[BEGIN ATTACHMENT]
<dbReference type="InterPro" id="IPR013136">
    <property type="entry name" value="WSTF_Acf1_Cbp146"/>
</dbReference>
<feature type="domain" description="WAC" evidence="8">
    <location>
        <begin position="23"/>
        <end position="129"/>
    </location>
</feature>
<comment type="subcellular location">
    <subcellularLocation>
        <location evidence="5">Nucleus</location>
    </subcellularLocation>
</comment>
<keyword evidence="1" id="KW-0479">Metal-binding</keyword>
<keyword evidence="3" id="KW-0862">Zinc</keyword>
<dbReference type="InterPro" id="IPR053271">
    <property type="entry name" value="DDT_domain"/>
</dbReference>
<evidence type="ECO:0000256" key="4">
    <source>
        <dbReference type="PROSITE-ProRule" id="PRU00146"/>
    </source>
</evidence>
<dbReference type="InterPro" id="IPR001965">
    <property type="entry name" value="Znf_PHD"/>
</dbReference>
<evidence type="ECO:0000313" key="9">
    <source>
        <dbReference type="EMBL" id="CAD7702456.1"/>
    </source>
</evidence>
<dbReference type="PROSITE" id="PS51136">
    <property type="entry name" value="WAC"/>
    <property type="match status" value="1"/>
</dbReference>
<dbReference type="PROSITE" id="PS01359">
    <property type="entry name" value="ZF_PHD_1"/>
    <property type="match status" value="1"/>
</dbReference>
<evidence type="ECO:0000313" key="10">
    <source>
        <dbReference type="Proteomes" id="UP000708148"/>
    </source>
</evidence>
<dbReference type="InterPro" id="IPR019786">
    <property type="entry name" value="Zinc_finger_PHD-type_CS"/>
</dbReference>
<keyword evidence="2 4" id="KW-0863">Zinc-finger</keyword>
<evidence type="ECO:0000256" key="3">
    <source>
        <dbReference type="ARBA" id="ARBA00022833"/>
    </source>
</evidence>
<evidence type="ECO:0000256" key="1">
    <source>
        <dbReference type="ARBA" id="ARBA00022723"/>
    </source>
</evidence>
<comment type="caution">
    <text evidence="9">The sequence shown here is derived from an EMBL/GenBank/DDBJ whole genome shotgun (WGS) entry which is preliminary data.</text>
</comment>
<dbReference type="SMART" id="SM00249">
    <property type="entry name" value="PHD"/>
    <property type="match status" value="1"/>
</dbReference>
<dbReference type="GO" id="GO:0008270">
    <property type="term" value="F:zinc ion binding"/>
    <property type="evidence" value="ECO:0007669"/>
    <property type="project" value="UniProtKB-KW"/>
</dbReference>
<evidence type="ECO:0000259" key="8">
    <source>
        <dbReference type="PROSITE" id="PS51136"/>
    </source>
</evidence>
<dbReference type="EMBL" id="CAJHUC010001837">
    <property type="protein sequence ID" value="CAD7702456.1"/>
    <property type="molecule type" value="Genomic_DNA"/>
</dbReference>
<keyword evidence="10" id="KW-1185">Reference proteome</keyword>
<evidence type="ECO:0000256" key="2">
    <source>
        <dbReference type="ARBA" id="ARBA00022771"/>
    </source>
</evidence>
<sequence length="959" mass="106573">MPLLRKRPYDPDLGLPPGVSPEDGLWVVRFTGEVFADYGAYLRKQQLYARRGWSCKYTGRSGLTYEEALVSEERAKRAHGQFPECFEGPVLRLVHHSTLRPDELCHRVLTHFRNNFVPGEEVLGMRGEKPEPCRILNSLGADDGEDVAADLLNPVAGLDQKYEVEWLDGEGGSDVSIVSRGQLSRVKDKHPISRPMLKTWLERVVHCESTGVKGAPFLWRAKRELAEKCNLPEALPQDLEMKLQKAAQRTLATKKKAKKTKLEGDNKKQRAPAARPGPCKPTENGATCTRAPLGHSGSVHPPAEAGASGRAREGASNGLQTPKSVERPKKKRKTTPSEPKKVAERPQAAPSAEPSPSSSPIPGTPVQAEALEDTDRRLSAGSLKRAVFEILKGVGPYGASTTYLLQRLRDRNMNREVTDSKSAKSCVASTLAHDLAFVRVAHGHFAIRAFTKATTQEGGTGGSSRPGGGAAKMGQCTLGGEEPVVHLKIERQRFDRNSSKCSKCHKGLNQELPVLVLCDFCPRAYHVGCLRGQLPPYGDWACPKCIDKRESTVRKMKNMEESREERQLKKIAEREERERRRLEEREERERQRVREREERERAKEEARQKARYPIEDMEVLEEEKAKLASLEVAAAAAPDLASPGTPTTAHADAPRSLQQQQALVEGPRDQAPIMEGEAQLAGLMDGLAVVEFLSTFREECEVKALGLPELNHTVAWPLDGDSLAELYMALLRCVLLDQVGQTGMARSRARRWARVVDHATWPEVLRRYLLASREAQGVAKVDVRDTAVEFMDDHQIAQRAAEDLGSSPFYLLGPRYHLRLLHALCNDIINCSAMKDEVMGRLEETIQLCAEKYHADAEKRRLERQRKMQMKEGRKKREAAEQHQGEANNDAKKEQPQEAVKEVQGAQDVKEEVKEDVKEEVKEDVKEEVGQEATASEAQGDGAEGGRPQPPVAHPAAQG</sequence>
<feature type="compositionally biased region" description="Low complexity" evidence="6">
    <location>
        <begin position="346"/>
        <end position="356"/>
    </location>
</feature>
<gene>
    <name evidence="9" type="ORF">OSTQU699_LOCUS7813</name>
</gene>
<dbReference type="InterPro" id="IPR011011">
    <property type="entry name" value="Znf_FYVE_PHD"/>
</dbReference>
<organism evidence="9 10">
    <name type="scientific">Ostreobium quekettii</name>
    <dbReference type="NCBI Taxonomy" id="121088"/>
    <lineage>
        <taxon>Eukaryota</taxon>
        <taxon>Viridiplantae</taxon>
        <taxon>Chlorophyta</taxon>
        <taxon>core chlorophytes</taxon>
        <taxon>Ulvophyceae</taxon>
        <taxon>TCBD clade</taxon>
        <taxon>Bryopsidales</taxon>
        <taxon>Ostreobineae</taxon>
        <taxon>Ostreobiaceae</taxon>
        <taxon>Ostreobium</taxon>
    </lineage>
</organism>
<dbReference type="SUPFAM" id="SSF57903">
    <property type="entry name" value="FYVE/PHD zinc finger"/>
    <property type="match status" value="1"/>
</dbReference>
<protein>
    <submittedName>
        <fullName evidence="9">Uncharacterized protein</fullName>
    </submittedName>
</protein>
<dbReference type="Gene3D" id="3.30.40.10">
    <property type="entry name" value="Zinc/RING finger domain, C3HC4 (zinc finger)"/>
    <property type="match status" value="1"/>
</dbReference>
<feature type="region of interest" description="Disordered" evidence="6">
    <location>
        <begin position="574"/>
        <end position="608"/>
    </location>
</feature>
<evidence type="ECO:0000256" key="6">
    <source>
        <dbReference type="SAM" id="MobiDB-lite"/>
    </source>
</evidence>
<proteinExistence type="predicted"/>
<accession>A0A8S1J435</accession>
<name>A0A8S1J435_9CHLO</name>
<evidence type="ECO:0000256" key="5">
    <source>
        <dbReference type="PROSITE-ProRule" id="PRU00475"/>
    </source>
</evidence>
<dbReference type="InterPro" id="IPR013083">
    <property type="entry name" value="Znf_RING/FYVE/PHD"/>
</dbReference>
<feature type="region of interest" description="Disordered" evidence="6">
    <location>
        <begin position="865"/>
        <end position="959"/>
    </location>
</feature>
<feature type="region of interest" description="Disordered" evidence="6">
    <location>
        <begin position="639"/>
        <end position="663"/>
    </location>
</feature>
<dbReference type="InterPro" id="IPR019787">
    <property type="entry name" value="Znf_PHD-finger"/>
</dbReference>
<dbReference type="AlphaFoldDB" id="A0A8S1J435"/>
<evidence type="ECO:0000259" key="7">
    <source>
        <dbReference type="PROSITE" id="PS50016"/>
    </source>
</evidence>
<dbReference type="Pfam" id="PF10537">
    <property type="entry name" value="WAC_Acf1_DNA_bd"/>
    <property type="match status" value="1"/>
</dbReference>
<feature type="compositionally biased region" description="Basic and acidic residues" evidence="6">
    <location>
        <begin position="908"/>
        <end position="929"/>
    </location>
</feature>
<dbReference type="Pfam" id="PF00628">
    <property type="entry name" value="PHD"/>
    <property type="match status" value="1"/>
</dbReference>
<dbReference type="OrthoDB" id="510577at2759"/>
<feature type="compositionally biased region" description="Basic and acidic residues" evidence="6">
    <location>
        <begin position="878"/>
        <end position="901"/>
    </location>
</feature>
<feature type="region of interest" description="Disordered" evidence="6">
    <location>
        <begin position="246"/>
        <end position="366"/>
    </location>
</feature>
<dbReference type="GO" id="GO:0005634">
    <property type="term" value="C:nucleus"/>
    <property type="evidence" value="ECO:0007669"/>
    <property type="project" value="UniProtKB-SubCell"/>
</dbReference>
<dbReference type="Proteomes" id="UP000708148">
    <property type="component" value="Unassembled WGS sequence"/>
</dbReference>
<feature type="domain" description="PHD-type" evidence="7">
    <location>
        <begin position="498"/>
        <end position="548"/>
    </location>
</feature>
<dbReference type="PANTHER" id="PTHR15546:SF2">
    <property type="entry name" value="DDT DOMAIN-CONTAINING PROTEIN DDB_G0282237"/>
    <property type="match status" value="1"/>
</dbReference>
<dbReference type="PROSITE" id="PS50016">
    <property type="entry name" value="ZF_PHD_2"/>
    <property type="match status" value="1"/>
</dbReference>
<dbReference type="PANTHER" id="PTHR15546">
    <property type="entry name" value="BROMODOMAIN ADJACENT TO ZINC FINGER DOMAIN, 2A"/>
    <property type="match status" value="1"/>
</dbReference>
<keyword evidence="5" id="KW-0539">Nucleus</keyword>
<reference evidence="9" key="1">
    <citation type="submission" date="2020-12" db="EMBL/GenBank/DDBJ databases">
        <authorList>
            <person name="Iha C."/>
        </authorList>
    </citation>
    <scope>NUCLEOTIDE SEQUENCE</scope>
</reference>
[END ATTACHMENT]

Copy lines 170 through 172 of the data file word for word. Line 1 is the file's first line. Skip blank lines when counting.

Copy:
    </source>
</evidence>
<dbReference type="Pfam" id="PF10537">